For the last 10 months, though, my television has been in use for a startling, and increasing, portion of the day. No: I didn’t get hooked on telenovelas. I got a DVD recorder for Christmas and caught the archiving bug.
It started with the same guy who eased me back into TV in the first place. Jon Stewart’s take on the hypocricies of politicians and the sheepishness of reporters had become an essential part of my strategy for coping with the world around me, and I decided I’d record every one of his shows this year, along with those of his protégé, Stephen Colbert.
Every show, you ask? Why would you want to do that? Well, for years I’ve resented half-hearted home-video releases of TV comedy. Those Best of Saturday Night Live releases, for example, just don’t cut it: If DVD producers can’t recognize the need — and I do mean need — for a disc packaging every single instance in which Will Ferrell impersonated Dubya, then they just can’t be trusted to get around to more obscure delicacies. I did the math and realized it’d cost me about 30 bucks’ worth of blank DVDs to record a whole year of both shows.
Of course, I didn’t factor labor into that cost. It’s true that I didn’t necessarily have to decide to edit out every commercial from every episode before burning them to disc. But it gives me pleasure to know that, should I dig these things out in 10 years, I won’t be faced with any insultingly stupid 30-second reminders that Axe Body Spray or the series Drawn Together ever existed.
I understand that it’s a tiny bit unlikely that I’ll want to watch much of this stuff 10 years from now. If I don’t want to remember Axe Body Spray, you can bet I’ll be trying to forget secret prisons, torture “compromises,” and the myriad other scandals that have been fodder for Stewart’s correspondents. But after settling into my Comedy Central routine, I discovered a channel whose offerings are indeed timeless: Turner Classic Movies.
Did you know that, while every Police Academy is available for sale on DVD, there are dozens of Cary Grant movies that haven’t been released, some of which probably never will be? Are you aware that, while hack directors like Brett Ratner have their whole filmographies on Best Buy shelves, artists like Fritz Lang have some of their most appealing titles languishing in retail limbo? TCM knows.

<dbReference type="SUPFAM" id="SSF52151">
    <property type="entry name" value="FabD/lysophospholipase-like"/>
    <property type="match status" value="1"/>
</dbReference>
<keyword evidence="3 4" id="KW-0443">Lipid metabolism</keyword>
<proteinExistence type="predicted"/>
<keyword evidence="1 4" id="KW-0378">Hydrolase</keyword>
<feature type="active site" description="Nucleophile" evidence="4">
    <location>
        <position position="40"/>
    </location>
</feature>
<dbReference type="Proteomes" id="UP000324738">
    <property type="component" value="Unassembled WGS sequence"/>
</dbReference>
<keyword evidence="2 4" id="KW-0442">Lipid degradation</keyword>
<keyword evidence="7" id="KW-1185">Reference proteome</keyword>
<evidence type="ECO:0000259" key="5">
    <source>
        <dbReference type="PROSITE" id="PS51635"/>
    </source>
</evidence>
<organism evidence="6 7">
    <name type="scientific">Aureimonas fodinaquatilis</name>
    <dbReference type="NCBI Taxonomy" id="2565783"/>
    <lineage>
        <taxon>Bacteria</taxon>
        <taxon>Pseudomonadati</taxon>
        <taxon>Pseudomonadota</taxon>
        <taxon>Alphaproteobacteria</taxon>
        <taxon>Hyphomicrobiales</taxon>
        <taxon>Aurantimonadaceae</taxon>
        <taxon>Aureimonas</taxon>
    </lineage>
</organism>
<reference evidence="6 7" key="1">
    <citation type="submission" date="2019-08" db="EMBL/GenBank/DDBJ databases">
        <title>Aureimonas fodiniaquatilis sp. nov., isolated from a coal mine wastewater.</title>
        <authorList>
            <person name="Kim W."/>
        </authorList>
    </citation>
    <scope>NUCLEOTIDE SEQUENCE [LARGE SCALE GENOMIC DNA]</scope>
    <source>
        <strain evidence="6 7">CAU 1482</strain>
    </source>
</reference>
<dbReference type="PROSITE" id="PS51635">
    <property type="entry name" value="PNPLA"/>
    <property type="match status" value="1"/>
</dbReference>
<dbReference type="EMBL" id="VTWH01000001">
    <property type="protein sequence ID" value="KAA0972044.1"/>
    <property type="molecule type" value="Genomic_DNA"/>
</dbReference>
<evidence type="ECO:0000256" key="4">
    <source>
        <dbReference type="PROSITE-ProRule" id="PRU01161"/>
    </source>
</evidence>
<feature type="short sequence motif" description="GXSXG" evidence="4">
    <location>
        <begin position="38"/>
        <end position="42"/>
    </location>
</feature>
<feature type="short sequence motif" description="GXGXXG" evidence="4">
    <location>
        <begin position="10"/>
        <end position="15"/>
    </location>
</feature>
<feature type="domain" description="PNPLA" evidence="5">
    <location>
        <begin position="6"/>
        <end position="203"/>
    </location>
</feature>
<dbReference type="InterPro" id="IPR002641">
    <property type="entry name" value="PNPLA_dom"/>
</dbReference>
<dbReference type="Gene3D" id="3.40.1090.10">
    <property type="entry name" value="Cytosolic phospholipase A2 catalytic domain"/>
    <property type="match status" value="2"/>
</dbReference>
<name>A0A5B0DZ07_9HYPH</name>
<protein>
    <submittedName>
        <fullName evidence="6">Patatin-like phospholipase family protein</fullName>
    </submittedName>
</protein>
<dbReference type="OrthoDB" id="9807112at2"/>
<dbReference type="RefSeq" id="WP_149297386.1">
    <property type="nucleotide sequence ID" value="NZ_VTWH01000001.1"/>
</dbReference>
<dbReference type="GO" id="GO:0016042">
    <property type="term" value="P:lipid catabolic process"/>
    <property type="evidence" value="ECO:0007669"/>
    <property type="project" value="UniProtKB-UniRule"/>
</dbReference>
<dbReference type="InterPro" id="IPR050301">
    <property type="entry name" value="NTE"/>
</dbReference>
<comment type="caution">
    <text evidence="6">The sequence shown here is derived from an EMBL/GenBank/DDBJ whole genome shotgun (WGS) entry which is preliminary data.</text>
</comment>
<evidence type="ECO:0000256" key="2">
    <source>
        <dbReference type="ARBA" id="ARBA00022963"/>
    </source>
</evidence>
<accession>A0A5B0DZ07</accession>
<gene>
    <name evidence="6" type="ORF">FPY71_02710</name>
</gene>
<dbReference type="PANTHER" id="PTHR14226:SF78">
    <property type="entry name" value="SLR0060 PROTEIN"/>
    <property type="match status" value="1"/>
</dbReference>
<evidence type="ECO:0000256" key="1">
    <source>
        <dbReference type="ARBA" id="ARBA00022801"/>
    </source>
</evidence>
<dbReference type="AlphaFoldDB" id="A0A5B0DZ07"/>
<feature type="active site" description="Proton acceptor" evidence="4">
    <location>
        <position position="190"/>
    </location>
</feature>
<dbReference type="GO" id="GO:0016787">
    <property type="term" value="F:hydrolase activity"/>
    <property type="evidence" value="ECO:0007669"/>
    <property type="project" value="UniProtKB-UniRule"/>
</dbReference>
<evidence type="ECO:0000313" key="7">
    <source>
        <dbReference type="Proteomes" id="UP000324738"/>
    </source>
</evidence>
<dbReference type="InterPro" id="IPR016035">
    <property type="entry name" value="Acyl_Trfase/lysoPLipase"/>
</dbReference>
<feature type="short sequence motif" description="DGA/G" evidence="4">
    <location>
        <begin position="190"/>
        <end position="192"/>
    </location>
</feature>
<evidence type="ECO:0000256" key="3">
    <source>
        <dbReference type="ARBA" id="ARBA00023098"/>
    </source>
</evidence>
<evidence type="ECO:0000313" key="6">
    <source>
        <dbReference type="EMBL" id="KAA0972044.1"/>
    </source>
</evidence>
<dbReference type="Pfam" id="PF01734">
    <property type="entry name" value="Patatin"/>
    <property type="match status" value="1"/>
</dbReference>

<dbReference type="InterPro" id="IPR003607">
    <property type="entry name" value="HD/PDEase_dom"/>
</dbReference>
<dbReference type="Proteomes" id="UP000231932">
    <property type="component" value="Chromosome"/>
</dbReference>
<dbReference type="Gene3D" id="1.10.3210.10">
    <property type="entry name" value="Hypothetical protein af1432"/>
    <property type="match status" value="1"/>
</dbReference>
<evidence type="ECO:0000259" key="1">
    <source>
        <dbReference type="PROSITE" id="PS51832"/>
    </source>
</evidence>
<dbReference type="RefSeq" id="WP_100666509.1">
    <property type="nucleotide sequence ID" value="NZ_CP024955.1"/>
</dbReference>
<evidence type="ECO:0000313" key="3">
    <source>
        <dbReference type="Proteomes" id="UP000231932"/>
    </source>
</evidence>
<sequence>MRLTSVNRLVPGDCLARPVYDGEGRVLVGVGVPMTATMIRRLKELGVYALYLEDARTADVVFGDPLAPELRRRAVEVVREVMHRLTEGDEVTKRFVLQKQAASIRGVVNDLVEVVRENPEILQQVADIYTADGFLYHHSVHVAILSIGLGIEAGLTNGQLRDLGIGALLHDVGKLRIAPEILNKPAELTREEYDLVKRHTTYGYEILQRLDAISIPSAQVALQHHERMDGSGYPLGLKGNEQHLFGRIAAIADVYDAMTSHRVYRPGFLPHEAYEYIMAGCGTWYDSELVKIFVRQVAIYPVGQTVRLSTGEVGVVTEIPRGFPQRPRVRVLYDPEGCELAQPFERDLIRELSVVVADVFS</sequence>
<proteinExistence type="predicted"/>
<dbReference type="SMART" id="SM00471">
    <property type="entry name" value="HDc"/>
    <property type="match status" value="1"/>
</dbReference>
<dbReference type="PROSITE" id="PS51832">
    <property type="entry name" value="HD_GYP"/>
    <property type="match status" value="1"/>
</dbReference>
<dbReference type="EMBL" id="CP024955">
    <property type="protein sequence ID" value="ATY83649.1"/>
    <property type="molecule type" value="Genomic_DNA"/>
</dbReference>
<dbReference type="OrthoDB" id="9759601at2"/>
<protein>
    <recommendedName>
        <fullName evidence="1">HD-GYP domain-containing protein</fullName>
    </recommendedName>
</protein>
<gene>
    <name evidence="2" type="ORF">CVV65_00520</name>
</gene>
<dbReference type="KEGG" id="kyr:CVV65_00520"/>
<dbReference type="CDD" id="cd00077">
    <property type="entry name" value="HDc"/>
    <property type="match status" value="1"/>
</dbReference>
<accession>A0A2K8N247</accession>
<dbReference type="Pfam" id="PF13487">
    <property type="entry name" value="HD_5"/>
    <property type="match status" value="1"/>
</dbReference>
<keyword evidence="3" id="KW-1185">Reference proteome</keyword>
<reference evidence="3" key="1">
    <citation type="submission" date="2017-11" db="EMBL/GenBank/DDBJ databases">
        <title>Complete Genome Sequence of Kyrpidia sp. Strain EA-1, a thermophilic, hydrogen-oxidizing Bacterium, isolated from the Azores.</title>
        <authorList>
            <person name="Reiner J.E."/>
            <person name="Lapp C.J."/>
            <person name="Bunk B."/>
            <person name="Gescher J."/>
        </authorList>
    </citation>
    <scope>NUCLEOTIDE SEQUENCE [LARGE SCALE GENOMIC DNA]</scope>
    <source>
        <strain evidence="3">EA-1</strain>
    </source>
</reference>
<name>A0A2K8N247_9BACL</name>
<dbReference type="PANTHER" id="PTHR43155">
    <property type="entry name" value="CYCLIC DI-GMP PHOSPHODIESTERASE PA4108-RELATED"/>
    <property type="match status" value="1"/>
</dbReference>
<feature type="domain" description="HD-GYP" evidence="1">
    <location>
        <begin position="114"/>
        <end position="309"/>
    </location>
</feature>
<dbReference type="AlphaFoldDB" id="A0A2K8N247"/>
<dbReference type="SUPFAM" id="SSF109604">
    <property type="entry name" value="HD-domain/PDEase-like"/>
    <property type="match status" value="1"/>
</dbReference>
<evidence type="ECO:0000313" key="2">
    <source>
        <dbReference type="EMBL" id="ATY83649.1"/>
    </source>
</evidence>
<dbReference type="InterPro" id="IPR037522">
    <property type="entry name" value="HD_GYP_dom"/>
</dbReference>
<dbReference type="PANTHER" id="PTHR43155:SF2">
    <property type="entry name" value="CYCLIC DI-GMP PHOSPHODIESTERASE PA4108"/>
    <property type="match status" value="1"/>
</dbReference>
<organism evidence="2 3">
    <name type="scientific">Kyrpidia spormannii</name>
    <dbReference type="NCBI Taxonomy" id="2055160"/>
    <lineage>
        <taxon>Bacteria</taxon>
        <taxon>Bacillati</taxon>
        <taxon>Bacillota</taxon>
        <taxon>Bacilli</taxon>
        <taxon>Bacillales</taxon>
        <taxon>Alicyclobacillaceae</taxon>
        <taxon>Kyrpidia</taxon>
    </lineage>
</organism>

What’s more, they care. At the risk of sounding like I’m writing an advertorial for the network, TCM has wowed me this year by the breadth of their programming, showing hundreds of movies I’d never heard of from Hollywood’s finest years, all uncut, with no commercials, and almost always letterboxed when applicable. If you know how to set a recorder and don’t mind the occasional appearance of a discreet network logo, you too can own more films from the ‘30s and ‘40s than will ever be released commercially.
Where do you draw the line, though, once you start? Back in January, I would only record films I knew by reputation and had always wanted to see, but which weren’t out on DVD: Nicholas Ray’s They Live By Night, for example, or Journey into Fear, starring (and, though uncredited, partly directed by) Orson Welles. Soon, though, I’d snag things I’d seen before and loved — Barbara Stanwyck and Gary Cooper in Ball of Fire, Shirley MacLaine and Michael Caine in Gambit — that were inexplicably MIA in stores. By summer, I was recording almost anything that wasn’t available commercially.
Before I knew it, I had 600 discs sitting on spindles around me, mocking me with the fact that there’s no way to watch ‘em as fast as I dupe ‘em. It’s a problem, or, at least, an embarrassment. On the other hand, 600 movies stacked up neatly like that take up a lot less space than an equivalent number of store-bought DVDs, not to mention the fact that the latter would cost you as much as a car. I’ll never embrace actual piracy — but until some smart studio decides that Howard Hawks and Billy Wilder deserve to have all their films in print, this is an addiction that a cinephile can’t be too ashamed of indulging.